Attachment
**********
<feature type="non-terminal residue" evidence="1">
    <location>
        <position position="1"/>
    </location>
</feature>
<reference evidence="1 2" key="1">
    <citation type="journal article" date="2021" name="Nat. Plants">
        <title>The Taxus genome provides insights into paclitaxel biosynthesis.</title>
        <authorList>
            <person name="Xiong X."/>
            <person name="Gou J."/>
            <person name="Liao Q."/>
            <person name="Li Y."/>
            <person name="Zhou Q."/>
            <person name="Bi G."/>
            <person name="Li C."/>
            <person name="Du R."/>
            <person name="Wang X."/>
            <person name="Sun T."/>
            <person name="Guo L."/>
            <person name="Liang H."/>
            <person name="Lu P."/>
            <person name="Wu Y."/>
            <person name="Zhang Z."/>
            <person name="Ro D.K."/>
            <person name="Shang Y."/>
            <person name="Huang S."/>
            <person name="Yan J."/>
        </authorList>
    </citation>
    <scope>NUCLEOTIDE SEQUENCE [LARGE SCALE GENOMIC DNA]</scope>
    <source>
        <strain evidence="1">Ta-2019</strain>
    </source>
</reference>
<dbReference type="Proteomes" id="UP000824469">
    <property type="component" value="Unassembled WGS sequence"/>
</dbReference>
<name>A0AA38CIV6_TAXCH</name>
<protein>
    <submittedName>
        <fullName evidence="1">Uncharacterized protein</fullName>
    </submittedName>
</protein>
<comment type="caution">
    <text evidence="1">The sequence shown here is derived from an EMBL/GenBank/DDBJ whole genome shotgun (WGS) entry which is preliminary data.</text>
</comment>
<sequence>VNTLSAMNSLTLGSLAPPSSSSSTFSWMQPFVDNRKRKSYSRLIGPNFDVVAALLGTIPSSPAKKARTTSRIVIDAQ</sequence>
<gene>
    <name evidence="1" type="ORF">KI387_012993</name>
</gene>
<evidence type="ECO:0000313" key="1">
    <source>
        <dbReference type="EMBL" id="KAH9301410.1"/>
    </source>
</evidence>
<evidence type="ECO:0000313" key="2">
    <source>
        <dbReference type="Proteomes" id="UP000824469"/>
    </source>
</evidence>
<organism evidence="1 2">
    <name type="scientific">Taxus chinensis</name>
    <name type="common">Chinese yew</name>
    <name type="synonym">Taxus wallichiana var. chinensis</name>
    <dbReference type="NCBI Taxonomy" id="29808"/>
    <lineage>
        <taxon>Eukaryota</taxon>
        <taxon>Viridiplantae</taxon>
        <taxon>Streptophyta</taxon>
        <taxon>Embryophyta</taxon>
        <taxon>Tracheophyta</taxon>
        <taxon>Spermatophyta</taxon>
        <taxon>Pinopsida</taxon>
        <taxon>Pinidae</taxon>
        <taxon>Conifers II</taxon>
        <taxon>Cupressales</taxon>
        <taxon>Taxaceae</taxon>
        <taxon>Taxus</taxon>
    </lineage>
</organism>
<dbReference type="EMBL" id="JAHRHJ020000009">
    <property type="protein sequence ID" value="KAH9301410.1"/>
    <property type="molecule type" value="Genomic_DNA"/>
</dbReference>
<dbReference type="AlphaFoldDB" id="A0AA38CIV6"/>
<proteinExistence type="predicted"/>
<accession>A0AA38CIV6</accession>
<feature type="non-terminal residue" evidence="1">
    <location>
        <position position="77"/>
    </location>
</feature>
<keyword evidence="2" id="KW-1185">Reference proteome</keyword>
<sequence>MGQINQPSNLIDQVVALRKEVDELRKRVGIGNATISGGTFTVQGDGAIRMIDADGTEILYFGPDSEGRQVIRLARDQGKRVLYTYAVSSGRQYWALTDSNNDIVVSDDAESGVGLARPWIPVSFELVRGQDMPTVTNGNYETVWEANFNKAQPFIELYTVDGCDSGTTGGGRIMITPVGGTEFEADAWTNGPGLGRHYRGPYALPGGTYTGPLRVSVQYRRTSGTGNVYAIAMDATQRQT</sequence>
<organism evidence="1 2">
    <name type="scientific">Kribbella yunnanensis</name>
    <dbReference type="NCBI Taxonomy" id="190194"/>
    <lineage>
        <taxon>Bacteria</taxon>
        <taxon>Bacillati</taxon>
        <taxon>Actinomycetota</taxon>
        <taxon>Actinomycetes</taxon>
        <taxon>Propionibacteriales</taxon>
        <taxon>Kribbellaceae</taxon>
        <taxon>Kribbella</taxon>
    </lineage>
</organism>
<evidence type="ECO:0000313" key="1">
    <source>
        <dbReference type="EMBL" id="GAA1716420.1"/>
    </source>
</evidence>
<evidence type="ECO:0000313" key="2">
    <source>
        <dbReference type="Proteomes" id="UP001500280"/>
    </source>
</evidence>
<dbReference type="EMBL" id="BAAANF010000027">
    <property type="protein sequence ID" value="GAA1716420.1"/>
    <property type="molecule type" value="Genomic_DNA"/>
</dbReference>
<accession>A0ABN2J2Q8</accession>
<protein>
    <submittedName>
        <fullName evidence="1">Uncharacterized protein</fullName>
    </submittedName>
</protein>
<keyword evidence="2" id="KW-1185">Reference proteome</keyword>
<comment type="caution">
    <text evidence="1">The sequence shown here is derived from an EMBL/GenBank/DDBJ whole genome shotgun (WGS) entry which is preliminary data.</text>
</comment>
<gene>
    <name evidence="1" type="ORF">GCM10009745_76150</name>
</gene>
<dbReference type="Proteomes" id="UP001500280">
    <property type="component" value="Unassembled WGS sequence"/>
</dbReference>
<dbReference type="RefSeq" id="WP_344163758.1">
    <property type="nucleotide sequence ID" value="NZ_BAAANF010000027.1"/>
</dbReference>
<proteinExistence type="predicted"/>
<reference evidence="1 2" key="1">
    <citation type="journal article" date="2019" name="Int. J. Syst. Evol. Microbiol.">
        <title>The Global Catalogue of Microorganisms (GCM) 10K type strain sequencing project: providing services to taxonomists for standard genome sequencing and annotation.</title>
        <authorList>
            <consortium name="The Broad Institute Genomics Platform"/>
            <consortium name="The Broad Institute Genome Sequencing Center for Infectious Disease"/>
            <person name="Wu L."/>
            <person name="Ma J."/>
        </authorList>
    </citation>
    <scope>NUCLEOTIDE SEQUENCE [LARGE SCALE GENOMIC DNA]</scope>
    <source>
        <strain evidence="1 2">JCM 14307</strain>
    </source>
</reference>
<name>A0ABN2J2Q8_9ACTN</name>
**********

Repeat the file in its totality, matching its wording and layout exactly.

<feature type="non-terminal residue" evidence="1">
    <location>
        <position position="1"/>
    </location>
</feature>
<reference evidence="1 2" key="1">
    <citation type="journal article" date="2021" name="Nat. Plants">
        <title>The Taxus genome provides insights into paclitaxel biosynthesis.</title>
        <authorList>
            <person name="Xiong X."/>
            <person name="Gou J."/>
            <person name="Liao Q."/>
            <person name="Li Y."/>
            <person name="Zhou Q."/>
            <person name="Bi G."/>
            <person name="Li C."/>
            <person name="Du R."/>
            <person name="Wang X."/>
            <person name="Sun T."/>
            <person name="Guo L."/>
            <person name="Liang H."/>
            <person name="Lu P."/>
            <person name="Wu Y."/>
            <person name="Zhang Z."/>
            <person name="Ro D.K."/>
            <person name="Shang Y."/>
            <person name="Huang S."/>
            <person name="Yan J."/>
        </authorList>
    </citation>
    <scope>NUCLEOTIDE SEQUENCE [LARGE SCALE GENOMIC DNA]</scope>
    <source>
        <strain evidence="1">Ta-2019</strain>
    </source>
</reference>
<dbReference type="Proteomes" id="UP000824469">
    <property type="component" value="Unassembled WGS sequence"/>
</dbReference>
<name>A0AA38CIV6_TAXCH</name>
<protein>
    <submittedName>
        <fullName evidence="1">Uncharacterized protein</fullName>
    </submittedName>
</protein>
<comment type="caution">
    <text evidence="1">The sequence shown here is derived from an EMBL/GenBank/DDBJ whole genome shotgun (WGS) entry which is preliminary data.</text>
</comment>
<sequence>VNTLSAMNSLTLGSLAPPSSSSSTFSWMQPFVDNRKRKSYSRLIGPNFDVVAALLGTIPSSPAKKARTTSRIVIDAQ</sequence>
<gene>
    <name evidence="1" type="ORF">KI387_012993</name>
</gene>
<evidence type="ECO:0000313" key="1">
    <source>
        <dbReference type="EMBL" id="KAH9301410.1"/>
    </source>
</evidence>
<evidence type="ECO:0000313" key="2">
    <source>
        <dbReference type="Proteomes" id="UP000824469"/>
    </source>
</evidence>
<organism evidence="1 2">
    <name type="scientific">Taxus chinensis</name>
    <name type="common">Chinese yew</name>
    <name type="synonym">Taxus wallichiana var. chinensis</name>
    <dbReference type="NCBI Taxonomy" id="29808"/>
    <lineage>
        <taxon>Eukaryota</taxon>
        <taxon>Viridiplantae</taxon>
        <taxon>Streptophyta</taxon>
        <taxon>Embryophyta</taxon>
        <taxon>Tracheophyta</taxon>
        <taxon>Spermatophyta</taxon>
        <taxon>Pinopsida</taxon>
        <taxon>Pinidae</taxon>
        <taxon>Conifers II</taxon>
        <taxon>Cupressales</taxon>
        <taxon>Taxaceae</taxon>
        <taxon>Taxus</taxon>
    </lineage>
</organism>
<dbReference type="EMBL" id="JAHRHJ020000009">
    <property type="protein sequence ID" value="KAH9301410.1"/>
    <property type="molecule type" value="Genomic_DNA"/>
</dbReference>
<dbReference type="AlphaFoldDB" id="A0AA38CIV6"/>
<proteinExistence type="predicted"/>
<accession>A0AA38CIV6</accession>
<feature type="non-terminal residue" evidence="1">
    <location>
        <position position="77"/>
    </location>
</feature>
<keyword evidence="2" id="KW-1185">Reference proteome</keyword>
<sequence>MGQINQPSNLIDQVVALRKEVDELRKRVGIGNATISGGTFTVQGDGAIRMIDADGTEILYFGPDSEGRQVIRLARDQGKRVLYTYAVSSGRQYWALTDSNNDIVVSDDAESGVGLARPWIPVSFELVRGQDMPTVTNGNYETVWEANFNKAQPFIELYTVDGCDSGTTGGGRIMITPVGGTEFEADAWTNGPGLGRHYRGPYALPGGTYTGPLRVSVQYRRTSGTGNVYAIAMDATQRQT</sequence>
<organism evidence="1 2">
    <name type="scientific">Kribbella yunnanensis</name>
    <dbReference type="NCBI Taxonomy" id="190194"/>
    <lineage>
        <taxon>Bacteria</taxon>
        <taxon>Bacillati</taxon>
        <taxon>Actinomycetota</taxon>
        <taxon>Actinomycetes</taxon>
        <taxon>Propionibacteriales</taxon>
        <taxon>Kribbellaceae</taxon>
        <taxon>Kribbella</taxon>
    </lineage>
</organism>
<evidence type="ECO:0000313" key="1">
    <source>
        <dbReference type="EMBL" id="GAA1716420.1"/>
    </source>
</evidence>
<evidence type="ECO:0000313" key="2">
    <source>
        <dbReference type="Proteomes" id="UP001500280"/>
    </source>
</evidence>
<dbReference type="EMBL" id="BAAANF010000027">
    <property type="protein sequence ID" value="GAA1716420.1"/>
    <property type="molecule type" value="Genomic_DNA"/>
</dbReference>
<accession>A0ABN2J2Q8</accession>
<protein>
    <submittedName>
        <fullName evidence="1">Uncharacterized protein</fullName>
    </submittedName>
</protein>
<keyword evidence="2" id="KW-1185">Reference proteome</keyword>
<comment type="caution">
    <text evidence="1">The sequence shown here is derived from an EMBL/GenBank/DDBJ whole genome shotgun (WGS) entry which is preliminary data.</text>
</comment>
<gene>
    <name evidence="1" type="ORF">GCM10009745_76150</name>
</gene>
<dbReference type="Proteomes" id="UP001500280">
    <property type="component" value="Unassembled WGS sequence"/>
</dbReference>
<dbReference type="RefSeq" id="WP_344163758.1">
    <property type="nucleotide sequence ID" value="NZ_BAAANF010000027.1"/>
</dbReference>
<proteinExistence type="predicted"/>
<reference evidence="1 2" key="1">
    <citation type="journal article" date="2019" name="Int. J. Syst. Evol. Microbiol.">
        <title>The Global Catalogue of Microorganisms (GCM) 10K type strain sequencing project: providing services to taxonomists for standard genome sequencing and annotation.</title>
        <authorList>
            <consortium name="The Broad Institute Genomics Platform"/>
            <consortium name="The Broad Institute Genome Sequencing Center for Infectious Disease"/>
            <person name="Wu L."/>
            <person name="Ma J."/>
        </authorList>
    </citation>
    <scope>NUCLEOTIDE SEQUENCE [LARGE SCALE GENOMIC DNA]</scope>
    <source>
        <strain evidence="1 2">JCM 14307</strain>
    </source>
</reference>
<name>A0ABN2J2Q8_9ACTN</name>